Saturday, 5 December 2020

A different kind of grief

Emily shares her experiences with a different kind of grief for Grief Awareness Week.

- Emily Maybanks

I understand full well how it feels to lose someone you love dearly. My Dad suffered with cancer for a few years before he sadly passed away in 2012, when I was seventeen years old. I’ve been learning to deal with the loss of my Dad; not having him be there for special occasions such as graduating university, moving abroad, birthdays, and beginning my career in teaching. However, the hardest thing has been not having him there for me through my own battles with cancer. First in 2017 and then again earlier this year.

Lots of people talk or write about the pain and grief that comes with losing a loved one, but no one really talks about the pain and grief that comes with finding out you are never going to be able to have children of your own. I think it is important to talk about this, and to be open and honest about the emotions and feelings that this brings with it.

I had my first ovary taken out in 2017 when I was twenty-two along with a tumour. Earlier this year, just weeks before lockdown, I had my other ovary removed, again, along with a tumour. Being told that I had ovarian cancer once was hard enough. Having it again and becoming infertile at the same time was crushing. To then have to recover from a major operation whilst coming to terms with everything, without being able to just go and see my friends earlier this year, was challenging to say the least. I often found myself wondering what my Dad would have said if he were still alive.

It has been so hard coming to terms with it all. I’ve felt angry; I’ve felt apathetic; I’ve felt alone; I’ve felt relieved, and I’ve wondered if I’d been going mad with all the emotions I felt. But most of all, I have tried to tell myself that I am lucky to have my health and that not being able to have children of my own isn’t a massive deal breaker because I can still make a difference to the lives of children and young people by being a teacher, and even a foster parent.

Finding out you’re not going to have children is certainly a different kind of bereavement because it is a type of loss. For me, it sometimes feels like I’ve lost the right to call myself a woman. And I feel awkward when people ask, “do you want children in the future?”, because how do I answer such a question honestly, without making them feel awkward?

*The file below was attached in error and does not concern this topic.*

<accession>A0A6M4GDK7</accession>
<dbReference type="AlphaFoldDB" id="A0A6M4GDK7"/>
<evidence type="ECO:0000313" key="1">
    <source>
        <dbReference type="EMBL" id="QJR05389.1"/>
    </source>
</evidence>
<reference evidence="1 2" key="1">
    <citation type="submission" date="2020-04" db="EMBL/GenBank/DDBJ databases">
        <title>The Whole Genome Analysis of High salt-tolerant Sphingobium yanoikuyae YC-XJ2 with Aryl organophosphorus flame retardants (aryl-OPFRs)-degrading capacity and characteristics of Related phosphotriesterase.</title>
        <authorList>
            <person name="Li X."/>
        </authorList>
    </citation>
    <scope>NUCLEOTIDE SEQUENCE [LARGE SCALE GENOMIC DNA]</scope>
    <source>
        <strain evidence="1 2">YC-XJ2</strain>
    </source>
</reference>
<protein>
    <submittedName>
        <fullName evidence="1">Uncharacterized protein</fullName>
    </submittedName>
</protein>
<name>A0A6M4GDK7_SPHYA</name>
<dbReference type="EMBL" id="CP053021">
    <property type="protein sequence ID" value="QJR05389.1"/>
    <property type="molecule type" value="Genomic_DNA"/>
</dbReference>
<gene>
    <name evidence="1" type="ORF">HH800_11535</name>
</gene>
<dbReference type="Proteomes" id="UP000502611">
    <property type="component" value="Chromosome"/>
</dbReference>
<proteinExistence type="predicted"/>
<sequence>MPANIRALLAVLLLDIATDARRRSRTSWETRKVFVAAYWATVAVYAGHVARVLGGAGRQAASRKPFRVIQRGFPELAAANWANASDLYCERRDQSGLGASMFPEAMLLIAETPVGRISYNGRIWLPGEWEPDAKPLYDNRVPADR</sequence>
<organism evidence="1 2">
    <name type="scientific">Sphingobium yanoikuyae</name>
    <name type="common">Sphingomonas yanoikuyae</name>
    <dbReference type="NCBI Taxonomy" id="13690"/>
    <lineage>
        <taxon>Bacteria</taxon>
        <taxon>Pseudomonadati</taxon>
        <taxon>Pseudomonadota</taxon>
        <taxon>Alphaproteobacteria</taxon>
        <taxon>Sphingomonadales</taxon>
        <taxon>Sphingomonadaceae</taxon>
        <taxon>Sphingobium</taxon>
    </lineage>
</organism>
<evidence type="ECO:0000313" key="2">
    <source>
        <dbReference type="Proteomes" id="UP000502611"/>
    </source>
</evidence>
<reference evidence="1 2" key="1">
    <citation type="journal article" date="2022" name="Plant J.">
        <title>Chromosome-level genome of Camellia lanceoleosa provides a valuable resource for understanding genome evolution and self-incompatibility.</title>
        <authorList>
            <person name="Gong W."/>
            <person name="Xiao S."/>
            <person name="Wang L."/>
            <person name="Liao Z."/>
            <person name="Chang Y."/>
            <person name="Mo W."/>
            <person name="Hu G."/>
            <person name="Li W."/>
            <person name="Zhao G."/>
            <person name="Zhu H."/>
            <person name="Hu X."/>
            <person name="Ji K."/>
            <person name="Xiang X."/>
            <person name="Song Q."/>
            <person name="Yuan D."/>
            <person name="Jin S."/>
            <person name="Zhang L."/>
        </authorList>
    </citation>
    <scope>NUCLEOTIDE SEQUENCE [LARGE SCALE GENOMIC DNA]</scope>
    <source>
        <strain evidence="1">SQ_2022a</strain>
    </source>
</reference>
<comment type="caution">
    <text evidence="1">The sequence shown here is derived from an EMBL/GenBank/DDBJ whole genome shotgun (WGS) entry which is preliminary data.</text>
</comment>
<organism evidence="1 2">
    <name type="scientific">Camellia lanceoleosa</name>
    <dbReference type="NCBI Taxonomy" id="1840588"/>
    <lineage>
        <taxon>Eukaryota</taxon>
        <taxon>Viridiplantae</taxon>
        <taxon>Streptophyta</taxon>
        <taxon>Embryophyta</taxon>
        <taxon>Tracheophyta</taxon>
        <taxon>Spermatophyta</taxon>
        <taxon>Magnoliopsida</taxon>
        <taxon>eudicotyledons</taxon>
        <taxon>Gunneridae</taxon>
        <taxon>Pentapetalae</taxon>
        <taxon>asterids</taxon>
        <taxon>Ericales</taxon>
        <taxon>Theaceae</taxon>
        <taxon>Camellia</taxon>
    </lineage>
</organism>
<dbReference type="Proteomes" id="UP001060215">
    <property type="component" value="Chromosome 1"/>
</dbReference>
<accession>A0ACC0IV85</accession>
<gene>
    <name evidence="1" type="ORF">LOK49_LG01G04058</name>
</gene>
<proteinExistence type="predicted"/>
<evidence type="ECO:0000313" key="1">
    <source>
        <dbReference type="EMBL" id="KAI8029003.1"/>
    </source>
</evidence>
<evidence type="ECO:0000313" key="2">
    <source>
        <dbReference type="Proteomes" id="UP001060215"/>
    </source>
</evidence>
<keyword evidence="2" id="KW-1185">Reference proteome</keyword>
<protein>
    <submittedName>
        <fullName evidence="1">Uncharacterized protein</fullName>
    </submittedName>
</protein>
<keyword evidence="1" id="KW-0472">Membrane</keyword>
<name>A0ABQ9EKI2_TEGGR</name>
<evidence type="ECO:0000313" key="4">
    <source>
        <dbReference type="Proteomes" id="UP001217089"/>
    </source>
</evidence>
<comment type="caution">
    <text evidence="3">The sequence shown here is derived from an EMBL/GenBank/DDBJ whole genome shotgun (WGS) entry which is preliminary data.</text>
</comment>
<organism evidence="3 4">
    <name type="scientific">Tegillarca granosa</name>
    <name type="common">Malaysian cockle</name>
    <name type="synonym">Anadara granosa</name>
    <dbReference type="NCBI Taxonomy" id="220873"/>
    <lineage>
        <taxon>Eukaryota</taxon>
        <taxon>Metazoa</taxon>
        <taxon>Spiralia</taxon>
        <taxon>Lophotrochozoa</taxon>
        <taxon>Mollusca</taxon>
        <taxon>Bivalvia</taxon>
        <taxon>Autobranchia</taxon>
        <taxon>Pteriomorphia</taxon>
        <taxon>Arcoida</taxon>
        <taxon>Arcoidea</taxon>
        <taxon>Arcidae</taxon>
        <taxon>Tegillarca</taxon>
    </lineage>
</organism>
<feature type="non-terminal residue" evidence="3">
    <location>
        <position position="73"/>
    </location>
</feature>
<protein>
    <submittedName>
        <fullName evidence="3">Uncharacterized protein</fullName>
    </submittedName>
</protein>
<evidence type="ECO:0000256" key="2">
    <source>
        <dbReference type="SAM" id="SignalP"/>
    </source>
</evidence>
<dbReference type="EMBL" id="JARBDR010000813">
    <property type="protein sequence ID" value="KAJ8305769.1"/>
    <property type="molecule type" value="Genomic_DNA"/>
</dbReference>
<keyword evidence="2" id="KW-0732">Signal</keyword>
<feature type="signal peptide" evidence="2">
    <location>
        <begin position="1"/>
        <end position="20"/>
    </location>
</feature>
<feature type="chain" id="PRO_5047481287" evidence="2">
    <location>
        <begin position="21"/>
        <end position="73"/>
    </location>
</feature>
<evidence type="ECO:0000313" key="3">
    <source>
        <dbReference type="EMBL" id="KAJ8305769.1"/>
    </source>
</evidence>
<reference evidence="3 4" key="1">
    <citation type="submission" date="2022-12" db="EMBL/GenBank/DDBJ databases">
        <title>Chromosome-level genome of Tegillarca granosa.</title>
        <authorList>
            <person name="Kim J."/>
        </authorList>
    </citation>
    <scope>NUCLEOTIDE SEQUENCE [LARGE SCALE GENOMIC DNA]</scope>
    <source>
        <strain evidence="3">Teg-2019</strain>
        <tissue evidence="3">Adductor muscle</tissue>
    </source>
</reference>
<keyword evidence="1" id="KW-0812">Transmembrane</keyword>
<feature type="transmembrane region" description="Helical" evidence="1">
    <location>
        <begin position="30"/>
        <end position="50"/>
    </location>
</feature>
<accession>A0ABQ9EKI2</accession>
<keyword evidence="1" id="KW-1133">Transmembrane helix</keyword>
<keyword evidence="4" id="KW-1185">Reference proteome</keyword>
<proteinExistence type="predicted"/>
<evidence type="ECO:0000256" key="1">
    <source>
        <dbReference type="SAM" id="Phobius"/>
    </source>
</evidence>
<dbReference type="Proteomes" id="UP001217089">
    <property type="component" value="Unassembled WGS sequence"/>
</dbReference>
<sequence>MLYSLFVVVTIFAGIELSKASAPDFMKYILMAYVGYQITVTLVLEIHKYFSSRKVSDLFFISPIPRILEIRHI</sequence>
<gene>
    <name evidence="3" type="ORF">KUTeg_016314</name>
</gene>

I think it is important to keep talking about this openly and honestly because it is a reality for many people, and it is a tough, sometimes isolating experience. But, I have also learnt that friends will try to understand and they will be there for you – whether it is a shoulder to cry on, a hug, an ear to listen, or even just someone to sit in silence with. 


Learn more about loss, and how you can support yourself through it on Student Space. 

  

My name is Emily (Em). I recently graduated from Swansea University with my BA degree in Modern Languages, Translation & Interpreting where I was also passionate about and dedicated to Swansea Student Media and the University students' newspaper - Waterfront. I am currently an EAL Teacher and LSA at my old secondary school in Reading. I blog for Student Minds because I have experienced mental health issues as a student and now also as a graduate, as well as various other health issues, and I support friends and students who also have mental health difficulties. I am a passionate writer and writing has been important in my mental health experiences - both in helping me to explore and to cope with my mental health, as well as sharing my story in order to help and inspire others.

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